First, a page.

Creative Commons by wwarby
That’s the title of Johnny Mone‘s (@johnnymone) brief but thoughtful article in Business 2 Community late last week. He brings up some valid observations given the major shifts in the IT world, including leadership moves by Oracle, IBM, Salesforce, Intuit, Dell (which we covered in our last blog) regarding Marketing Automation.While we said that Dell’s venture with Pardot was a pivotal event, Johnny counters that overall the jury may still be out because the target audience of SMBs doesn’t have the bandwidth to create the programs complex enough for the capabilities of the apps, and certainly don’t have the bandwidth to create the content either. We don’t disagree.
However, there is still the possibility that those SMBs that “bite the bullet” and move forward with Marketing Automation will have a better chance of survival and success than those that don’t. Think about it by putting on your buyer’s hat – do you do business with anyone that does not have an email address? Do you buy from a company that does not have a website? Now let’s extrapolate: As a purchaser of goods and services, don’t you feel more comfortable with the vendors that provide you with timely content that addresses the needs you have? Are you turned off by a lack of information from vendors that hones in on your pain points, or an inconvenient way of consuming that content? Doesn’t that influence your purchase, no matter what kind of purchase it is?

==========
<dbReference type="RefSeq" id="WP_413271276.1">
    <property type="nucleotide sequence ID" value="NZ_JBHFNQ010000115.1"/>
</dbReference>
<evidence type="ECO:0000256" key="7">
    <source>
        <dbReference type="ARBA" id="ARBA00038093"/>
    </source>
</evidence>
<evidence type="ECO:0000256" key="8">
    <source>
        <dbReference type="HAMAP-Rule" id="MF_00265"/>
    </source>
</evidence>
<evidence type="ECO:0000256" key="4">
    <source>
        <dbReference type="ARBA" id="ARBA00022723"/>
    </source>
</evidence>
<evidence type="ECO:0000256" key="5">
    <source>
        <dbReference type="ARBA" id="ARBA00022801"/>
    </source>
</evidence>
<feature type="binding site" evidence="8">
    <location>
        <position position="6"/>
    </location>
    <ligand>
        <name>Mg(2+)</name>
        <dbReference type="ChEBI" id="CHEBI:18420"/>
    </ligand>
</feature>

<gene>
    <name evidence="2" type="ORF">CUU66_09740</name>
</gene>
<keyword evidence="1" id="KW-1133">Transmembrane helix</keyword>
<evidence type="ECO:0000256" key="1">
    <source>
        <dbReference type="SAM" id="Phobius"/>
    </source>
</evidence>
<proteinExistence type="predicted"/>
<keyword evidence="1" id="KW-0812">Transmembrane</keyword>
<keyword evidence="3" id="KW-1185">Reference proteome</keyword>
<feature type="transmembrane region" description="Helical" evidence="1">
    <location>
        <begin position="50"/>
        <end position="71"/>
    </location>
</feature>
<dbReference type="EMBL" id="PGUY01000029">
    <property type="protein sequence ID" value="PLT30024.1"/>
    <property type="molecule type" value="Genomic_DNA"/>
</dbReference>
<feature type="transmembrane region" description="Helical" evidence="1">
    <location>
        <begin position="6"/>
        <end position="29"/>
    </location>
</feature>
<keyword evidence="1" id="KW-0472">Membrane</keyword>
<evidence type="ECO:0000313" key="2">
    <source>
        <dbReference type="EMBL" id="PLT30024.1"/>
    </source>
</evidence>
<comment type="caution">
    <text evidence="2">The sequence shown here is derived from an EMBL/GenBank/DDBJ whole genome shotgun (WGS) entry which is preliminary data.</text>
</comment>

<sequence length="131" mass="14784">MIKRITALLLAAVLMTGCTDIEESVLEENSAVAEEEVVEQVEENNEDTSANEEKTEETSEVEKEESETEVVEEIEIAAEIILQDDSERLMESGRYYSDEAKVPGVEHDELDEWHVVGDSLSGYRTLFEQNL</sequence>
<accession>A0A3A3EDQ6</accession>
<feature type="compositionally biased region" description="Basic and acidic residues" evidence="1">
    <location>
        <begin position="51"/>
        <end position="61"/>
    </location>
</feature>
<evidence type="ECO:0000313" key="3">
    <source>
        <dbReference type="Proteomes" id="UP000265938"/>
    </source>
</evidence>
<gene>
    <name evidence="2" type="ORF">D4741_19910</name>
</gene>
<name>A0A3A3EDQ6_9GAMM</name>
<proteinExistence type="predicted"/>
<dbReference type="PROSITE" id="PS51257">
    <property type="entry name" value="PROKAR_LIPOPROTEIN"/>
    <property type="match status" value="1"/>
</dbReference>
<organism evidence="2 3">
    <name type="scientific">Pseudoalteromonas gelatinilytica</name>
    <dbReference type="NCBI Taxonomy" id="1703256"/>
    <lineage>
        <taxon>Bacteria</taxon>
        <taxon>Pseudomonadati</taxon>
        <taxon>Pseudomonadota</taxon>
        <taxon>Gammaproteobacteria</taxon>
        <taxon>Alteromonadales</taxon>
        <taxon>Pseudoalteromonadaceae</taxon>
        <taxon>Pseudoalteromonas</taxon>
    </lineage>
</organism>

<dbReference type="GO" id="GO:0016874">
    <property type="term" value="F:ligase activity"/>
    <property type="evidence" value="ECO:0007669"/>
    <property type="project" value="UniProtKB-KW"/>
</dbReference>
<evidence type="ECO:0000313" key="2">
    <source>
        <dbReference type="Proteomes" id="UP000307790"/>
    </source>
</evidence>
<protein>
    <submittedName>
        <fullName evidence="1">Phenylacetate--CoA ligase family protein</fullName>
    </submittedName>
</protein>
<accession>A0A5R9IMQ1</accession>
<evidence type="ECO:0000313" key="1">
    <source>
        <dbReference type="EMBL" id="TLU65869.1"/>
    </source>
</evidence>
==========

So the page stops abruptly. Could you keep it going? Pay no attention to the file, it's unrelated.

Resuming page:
The companies that don’t transform themselves using Marketing Automation, may be able to survive with loyal base of legacy customers, but they are likely to become less relevant to new prospects who (we all know the statistics out there) are searching online for solutions on their buying cycle, not your selling cycle. “Big IT” helps in that it can provide more validation to the concept of Marketing Automation, although the sales teams selling it will never be as knowledgeable as the salespeople working for companies like Eloqua, Pardot, Marketo, and Act-On, which are still very independent, passionate, and “eat their own dog food” (This is much like when the big telecommunications companies bought ISPs in the late 1990s/early 2000s – the legacy voice reps couldn’t sell data to save their life).
It will still take a special breed of sales technologist to sell to the marketing technologist for the time being. While “Big IT” is rearing its lumbering body towards a feeding, it still might not have the maneuverability to sell Marketing Automation without bright dedicated reps to bright dedicated customers. This will take time but Marketers will not be going backward.